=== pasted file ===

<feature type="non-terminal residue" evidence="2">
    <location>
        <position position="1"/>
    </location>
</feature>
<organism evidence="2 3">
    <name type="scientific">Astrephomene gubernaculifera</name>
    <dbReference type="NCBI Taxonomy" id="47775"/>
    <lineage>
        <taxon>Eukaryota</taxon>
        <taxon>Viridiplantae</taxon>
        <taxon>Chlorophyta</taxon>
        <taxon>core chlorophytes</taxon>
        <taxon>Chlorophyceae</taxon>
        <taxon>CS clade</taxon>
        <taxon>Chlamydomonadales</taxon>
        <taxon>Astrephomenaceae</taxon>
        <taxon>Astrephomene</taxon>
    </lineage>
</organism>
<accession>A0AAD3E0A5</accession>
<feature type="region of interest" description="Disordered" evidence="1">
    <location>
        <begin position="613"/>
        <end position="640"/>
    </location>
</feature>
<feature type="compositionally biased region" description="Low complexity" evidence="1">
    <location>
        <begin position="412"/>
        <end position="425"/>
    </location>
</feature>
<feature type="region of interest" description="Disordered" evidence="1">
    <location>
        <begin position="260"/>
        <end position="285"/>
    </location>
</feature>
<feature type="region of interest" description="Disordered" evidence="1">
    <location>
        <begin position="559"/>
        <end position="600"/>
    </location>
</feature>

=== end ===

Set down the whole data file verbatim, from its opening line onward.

<feature type="non-terminal residue" evidence="2">
    <location>
        <position position="1"/>
    </location>
</feature>
<organism evidence="2 3">
    <name type="scientific">Astrephomene gubernaculifera</name>
    <dbReference type="NCBI Taxonomy" id="47775"/>
    <lineage>
        <taxon>Eukaryota</taxon>
        <taxon>Viridiplantae</taxon>
        <taxon>Chlorophyta</taxon>
        <taxon>core chlorophytes</taxon>
        <taxon>Chlorophyceae</taxon>
        <taxon>CS clade</taxon>
        <taxon>Chlamydomonadales</taxon>
        <taxon>Astrephomenaceae</taxon>
        <taxon>Astrephomene</taxon>
    </lineage>
</organism>
<accession>A0AAD3E0A5</accession>
<feature type="region of interest" description="Disordered" evidence="1">
    <location>
        <begin position="613"/>
        <end position="640"/>
    </location>
</feature>
<feature type="compositionally biased region" description="Low complexity" evidence="1">
    <location>
        <begin position="412"/>
        <end position="425"/>
    </location>
</feature>
<feature type="region of interest" description="Disordered" evidence="1">
    <location>
        <begin position="260"/>
        <end position="285"/>
    </location>
</feature>
<feature type="region of interest" description="Disordered" evidence="1">
    <location>
        <begin position="559"/>
        <end position="600"/>
    </location>
</feature>